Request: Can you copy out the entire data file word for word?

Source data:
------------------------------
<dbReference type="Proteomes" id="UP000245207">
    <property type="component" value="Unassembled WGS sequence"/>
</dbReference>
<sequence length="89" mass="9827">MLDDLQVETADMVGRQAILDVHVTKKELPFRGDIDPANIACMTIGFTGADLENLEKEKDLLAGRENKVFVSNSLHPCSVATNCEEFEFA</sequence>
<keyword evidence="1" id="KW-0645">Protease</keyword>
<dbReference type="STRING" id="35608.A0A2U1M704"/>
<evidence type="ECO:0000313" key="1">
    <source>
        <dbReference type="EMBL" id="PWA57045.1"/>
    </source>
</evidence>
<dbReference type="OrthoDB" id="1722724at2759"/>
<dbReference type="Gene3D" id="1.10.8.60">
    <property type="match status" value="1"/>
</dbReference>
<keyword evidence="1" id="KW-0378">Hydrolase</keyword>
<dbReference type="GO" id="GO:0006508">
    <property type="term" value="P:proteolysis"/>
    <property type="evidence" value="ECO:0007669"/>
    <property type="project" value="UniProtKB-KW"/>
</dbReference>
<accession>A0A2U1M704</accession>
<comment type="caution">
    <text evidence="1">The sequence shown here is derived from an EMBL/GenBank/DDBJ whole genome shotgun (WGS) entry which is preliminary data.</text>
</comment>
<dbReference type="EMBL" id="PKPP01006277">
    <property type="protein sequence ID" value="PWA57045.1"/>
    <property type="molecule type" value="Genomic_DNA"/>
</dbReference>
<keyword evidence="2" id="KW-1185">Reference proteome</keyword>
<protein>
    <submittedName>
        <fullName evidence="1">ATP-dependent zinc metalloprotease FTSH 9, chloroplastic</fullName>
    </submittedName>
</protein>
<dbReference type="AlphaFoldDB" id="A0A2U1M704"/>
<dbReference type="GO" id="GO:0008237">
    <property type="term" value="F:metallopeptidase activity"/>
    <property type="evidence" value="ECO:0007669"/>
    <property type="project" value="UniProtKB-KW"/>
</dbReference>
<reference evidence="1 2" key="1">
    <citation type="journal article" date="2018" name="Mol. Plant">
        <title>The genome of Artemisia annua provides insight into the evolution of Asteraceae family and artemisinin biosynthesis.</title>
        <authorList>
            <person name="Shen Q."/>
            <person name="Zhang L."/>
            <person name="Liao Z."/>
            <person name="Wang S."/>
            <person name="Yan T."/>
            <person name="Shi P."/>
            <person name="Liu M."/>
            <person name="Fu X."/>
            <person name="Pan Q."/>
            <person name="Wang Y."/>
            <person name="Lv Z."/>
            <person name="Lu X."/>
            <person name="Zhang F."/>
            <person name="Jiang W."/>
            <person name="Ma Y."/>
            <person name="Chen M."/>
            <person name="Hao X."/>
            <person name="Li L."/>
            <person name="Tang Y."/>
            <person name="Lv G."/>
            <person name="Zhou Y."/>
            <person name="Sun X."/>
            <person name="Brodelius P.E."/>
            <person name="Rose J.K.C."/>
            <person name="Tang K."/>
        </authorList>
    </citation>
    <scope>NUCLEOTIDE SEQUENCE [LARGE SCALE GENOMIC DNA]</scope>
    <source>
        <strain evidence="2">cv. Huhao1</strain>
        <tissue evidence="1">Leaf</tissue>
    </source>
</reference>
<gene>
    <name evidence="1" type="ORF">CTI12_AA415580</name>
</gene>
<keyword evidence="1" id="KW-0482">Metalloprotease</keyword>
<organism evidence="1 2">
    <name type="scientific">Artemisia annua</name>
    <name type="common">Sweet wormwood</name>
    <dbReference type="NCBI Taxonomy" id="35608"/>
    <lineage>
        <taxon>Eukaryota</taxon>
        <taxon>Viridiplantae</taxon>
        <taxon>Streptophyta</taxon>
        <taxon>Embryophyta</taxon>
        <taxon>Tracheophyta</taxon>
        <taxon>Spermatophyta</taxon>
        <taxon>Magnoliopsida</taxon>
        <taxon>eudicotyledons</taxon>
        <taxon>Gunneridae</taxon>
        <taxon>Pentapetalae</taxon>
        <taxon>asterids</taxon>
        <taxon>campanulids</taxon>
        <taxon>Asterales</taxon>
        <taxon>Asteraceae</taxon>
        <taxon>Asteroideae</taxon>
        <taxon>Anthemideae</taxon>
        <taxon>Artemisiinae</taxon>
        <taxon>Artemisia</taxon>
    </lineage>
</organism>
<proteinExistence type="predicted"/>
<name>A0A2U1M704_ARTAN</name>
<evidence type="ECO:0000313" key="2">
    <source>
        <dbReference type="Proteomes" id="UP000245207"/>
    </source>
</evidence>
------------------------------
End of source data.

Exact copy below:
<dbReference type="Proteomes" id="UP000245207">
    <property type="component" value="Unassembled WGS sequence"/>
</dbReference>
<sequence length="89" mass="9827">MLDDLQVETADMVGRQAILDVHVTKKELPFRGDIDPANIACMTIGFTGADLENLEKEKDLLAGRENKVFVSNSLHPCSVATNCEEFEFA</sequence>
<keyword evidence="1" id="KW-0645">Protease</keyword>
<dbReference type="STRING" id="35608.A0A2U1M704"/>
<evidence type="ECO:0000313" key="1">
    <source>
        <dbReference type="EMBL" id="PWA57045.1"/>
    </source>
</evidence>
<dbReference type="OrthoDB" id="1722724at2759"/>
<dbReference type="Gene3D" id="1.10.8.60">
    <property type="match status" value="1"/>
</dbReference>
<keyword evidence="1" id="KW-0378">Hydrolase</keyword>
<dbReference type="GO" id="GO:0006508">
    <property type="term" value="P:proteolysis"/>
    <property type="evidence" value="ECO:0007669"/>
    <property type="project" value="UniProtKB-KW"/>
</dbReference>
<accession>A0A2U1M704</accession>
<comment type="caution">
    <text evidence="1">The sequence shown here is derived from an EMBL/GenBank/DDBJ whole genome shotgun (WGS) entry which is preliminary data.</text>
</comment>
<dbReference type="EMBL" id="PKPP01006277">
    <property type="protein sequence ID" value="PWA57045.1"/>
    <property type="molecule type" value="Genomic_DNA"/>
</dbReference>
<keyword evidence="2" id="KW-1185">Reference proteome</keyword>
<protein>
    <submittedName>
        <fullName evidence="1">ATP-dependent zinc metalloprotease FTSH 9, chloroplastic</fullName>
    </submittedName>
</protein>
<dbReference type="AlphaFoldDB" id="A0A2U1M704"/>
<dbReference type="GO" id="GO:0008237">
    <property type="term" value="F:metallopeptidase activity"/>
    <property type="evidence" value="ECO:0007669"/>
    <property type="project" value="UniProtKB-KW"/>
</dbReference>
<reference evidence="1 2" key="1">
    <citation type="journal article" date="2018" name="Mol. Plant">
        <title>The genome of Artemisia annua provides insight into the evolution of Asteraceae family and artemisinin biosynthesis.</title>
        <authorList>
            <person name="Shen Q."/>
            <person name="Zhang L."/>
            <person name="Liao Z."/>
            <person name="Wang S."/>
            <person name="Yan T."/>
            <person name="Shi P."/>
            <person name="Liu M."/>
            <person name="Fu X."/>
            <person name="Pan Q."/>
            <person name="Wang Y."/>
            <person name="Lv Z."/>
            <person name="Lu X."/>
            <person name="Zhang F."/>
            <person name="Jiang W."/>
            <person name="Ma Y."/>
            <person name="Chen M."/>
            <person name="Hao X."/>
            <person name="Li L."/>
            <person name="Tang Y."/>
            <person name="Lv G."/>
            <person name="Zhou Y."/>
            <person name="Sun X."/>
            <person name="Brodelius P.E."/>
            <person name="Rose J.K.C."/>
            <person name="Tang K."/>
        </authorList>
    </citation>
    <scope>NUCLEOTIDE SEQUENCE [LARGE SCALE GENOMIC DNA]</scope>
    <source>
        <strain evidence="2">cv. Huhao1</strain>
        <tissue evidence="1">Leaf</tissue>
    </source>
</reference>
<gene>
    <name evidence="1" type="ORF">CTI12_AA415580</name>
</gene>
<keyword evidence="1" id="KW-0482">Metalloprotease</keyword>
<organism evidence="1 2">
    <name type="scientific">Artemisia annua</name>
    <name type="common">Sweet wormwood</name>
    <dbReference type="NCBI Taxonomy" id="35608"/>
    <lineage>
        <taxon>Eukaryota</taxon>
        <taxon>Viridiplantae</taxon>
        <taxon>Streptophyta</taxon>
        <taxon>Embryophyta</taxon>
        <taxon>Tracheophyta</taxon>
        <taxon>Spermatophyta</taxon>
        <taxon>Magnoliopsida</taxon>
        <taxon>eudicotyledons</taxon>
        <taxon>Gunneridae</taxon>
        <taxon>Pentapetalae</taxon>
        <taxon>asterids</taxon>
        <taxon>campanulids</taxon>
        <taxon>Asterales</taxon>
        <taxon>Asteraceae</taxon>
        <taxon>Asteroideae</taxon>
        <taxon>Anthemideae</taxon>
        <taxon>Artemisiinae</taxon>
        <taxon>Artemisia</taxon>
    </lineage>
</organism>
<proteinExistence type="predicted"/>
<name>A0A2U1M704_ARTAN</name>
<evidence type="ECO:0000313" key="2">
    <source>
        <dbReference type="Proteomes" id="UP000245207"/>
    </source>
</evidence>